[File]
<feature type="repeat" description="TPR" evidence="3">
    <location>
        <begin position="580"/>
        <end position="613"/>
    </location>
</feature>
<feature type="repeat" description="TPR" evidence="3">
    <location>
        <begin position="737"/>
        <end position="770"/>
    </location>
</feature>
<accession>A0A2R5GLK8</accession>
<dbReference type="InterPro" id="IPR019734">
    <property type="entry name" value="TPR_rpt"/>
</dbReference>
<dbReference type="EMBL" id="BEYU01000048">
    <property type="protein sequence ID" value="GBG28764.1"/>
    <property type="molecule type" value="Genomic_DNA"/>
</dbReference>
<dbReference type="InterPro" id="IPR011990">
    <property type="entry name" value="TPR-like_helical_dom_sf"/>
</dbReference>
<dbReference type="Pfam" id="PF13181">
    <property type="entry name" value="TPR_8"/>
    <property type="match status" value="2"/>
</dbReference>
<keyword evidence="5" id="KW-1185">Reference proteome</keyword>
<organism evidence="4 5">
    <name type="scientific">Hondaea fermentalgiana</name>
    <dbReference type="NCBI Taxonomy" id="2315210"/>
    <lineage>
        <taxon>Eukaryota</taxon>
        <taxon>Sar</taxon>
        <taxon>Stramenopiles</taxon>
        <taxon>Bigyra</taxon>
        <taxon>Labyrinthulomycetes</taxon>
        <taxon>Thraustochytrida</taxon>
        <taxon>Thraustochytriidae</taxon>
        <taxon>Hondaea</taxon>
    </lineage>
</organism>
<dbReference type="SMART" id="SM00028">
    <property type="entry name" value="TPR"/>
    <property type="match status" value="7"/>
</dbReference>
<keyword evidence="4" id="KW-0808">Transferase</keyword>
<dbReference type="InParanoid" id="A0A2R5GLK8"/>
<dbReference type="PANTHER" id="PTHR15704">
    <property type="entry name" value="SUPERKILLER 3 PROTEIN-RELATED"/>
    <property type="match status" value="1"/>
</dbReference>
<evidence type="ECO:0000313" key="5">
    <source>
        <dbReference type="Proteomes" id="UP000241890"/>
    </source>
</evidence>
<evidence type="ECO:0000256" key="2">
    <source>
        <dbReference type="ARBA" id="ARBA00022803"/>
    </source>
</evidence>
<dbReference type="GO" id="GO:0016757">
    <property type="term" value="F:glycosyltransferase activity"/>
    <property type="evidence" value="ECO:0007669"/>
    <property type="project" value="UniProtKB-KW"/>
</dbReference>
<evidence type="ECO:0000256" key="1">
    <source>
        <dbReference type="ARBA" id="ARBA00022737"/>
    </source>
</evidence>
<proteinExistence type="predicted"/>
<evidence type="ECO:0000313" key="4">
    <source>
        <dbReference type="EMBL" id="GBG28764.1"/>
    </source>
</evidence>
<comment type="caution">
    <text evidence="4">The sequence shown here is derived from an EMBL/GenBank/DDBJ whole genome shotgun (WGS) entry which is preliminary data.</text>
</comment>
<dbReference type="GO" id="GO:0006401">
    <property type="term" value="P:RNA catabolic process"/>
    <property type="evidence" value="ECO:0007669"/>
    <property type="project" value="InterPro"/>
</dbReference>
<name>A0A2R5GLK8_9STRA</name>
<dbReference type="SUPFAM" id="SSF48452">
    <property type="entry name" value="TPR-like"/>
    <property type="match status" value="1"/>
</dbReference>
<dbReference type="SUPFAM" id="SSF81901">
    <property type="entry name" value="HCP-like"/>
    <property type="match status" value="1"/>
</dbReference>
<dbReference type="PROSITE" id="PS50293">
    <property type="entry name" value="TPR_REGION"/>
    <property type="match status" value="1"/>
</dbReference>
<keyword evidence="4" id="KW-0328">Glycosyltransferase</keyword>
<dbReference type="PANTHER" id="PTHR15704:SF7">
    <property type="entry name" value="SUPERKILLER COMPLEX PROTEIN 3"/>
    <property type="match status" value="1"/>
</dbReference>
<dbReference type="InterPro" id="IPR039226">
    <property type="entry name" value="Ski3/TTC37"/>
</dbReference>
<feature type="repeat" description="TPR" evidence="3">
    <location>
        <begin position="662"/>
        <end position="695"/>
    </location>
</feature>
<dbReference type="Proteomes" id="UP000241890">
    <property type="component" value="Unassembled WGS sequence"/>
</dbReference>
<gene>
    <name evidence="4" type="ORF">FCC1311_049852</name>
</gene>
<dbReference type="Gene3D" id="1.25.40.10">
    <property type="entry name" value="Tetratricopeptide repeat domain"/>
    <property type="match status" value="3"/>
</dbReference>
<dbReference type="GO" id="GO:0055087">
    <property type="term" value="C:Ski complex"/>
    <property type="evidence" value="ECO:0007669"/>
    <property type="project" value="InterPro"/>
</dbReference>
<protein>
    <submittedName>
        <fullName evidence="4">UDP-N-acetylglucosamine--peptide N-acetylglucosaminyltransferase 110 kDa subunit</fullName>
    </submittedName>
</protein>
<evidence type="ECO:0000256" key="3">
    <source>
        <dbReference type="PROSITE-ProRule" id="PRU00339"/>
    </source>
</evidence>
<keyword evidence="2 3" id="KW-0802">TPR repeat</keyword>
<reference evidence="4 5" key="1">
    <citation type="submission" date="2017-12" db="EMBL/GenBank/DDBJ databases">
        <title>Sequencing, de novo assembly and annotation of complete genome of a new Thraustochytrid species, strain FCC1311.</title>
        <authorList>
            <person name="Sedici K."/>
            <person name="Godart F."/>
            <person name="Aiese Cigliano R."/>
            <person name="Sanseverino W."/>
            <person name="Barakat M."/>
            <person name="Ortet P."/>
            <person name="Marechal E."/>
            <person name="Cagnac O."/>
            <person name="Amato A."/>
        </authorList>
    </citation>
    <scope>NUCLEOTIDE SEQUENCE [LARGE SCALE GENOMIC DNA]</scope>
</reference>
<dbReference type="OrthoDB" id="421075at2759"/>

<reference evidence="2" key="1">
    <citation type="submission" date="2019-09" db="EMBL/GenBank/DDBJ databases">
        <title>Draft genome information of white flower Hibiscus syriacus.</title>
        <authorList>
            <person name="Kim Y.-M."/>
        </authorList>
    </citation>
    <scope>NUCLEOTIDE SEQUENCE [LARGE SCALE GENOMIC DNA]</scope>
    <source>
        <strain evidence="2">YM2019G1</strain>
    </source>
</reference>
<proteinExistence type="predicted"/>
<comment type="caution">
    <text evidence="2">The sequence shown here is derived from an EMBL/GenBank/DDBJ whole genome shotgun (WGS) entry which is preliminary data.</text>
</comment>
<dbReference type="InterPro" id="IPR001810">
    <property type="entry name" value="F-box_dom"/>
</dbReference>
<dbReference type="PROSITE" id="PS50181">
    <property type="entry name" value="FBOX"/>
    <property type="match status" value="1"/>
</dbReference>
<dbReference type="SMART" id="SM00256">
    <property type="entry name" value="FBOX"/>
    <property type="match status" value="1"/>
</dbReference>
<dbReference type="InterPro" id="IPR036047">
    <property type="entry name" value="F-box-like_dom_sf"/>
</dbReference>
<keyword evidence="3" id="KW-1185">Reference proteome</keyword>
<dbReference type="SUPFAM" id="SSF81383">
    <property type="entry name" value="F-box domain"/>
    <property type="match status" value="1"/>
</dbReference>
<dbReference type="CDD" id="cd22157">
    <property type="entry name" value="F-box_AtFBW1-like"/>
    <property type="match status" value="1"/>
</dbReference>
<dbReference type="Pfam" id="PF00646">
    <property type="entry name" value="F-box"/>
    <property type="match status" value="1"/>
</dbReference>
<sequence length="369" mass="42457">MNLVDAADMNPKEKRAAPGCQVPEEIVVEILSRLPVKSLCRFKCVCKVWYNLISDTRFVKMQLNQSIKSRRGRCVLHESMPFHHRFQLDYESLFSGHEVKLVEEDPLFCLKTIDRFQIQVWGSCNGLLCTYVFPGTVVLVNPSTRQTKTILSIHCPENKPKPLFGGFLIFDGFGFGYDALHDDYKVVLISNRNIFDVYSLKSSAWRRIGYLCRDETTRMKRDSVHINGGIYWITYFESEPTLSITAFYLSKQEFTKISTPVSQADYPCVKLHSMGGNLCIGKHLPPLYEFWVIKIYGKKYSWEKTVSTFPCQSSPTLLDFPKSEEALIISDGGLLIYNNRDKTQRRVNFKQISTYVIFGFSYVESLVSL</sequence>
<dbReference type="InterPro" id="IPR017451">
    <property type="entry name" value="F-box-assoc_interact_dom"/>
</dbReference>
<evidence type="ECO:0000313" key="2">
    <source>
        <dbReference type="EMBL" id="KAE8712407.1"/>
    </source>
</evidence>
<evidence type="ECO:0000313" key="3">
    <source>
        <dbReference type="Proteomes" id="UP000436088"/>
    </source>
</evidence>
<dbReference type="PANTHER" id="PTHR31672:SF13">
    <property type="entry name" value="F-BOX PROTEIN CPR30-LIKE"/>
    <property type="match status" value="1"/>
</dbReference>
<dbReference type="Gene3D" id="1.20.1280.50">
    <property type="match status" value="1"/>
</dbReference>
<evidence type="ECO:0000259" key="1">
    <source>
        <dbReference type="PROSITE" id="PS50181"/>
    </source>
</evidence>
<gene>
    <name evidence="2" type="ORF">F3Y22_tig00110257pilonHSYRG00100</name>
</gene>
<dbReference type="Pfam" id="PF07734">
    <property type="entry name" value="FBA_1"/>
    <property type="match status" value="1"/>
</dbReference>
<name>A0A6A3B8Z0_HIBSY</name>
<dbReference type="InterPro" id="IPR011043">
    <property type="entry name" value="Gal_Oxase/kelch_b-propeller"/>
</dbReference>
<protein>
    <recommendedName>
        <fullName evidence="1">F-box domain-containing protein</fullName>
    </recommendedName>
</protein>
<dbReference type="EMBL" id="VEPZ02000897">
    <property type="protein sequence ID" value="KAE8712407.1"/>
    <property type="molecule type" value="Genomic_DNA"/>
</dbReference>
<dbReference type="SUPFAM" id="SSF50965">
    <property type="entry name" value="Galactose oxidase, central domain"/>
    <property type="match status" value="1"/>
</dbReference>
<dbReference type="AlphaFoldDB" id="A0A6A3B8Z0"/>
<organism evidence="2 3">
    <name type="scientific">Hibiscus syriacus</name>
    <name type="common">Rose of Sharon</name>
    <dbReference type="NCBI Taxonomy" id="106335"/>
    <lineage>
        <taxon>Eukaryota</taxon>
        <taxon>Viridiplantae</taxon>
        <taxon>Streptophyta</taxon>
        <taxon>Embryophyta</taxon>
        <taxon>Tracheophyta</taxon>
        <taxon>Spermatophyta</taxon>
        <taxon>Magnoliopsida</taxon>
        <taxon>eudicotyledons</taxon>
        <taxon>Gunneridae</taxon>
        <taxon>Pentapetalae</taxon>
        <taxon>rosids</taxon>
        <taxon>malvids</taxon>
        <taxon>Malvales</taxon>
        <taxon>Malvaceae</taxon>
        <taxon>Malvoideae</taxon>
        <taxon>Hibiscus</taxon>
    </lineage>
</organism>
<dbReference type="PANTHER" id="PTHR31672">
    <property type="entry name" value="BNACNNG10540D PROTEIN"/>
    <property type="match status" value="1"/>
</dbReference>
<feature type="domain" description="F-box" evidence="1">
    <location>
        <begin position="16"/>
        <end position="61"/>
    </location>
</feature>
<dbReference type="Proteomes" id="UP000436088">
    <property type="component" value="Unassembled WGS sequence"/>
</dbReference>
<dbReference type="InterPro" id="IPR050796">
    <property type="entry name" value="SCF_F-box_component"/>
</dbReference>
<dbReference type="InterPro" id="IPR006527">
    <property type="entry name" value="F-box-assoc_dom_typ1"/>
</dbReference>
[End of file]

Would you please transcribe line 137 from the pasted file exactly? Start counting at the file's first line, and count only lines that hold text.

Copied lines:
    </source>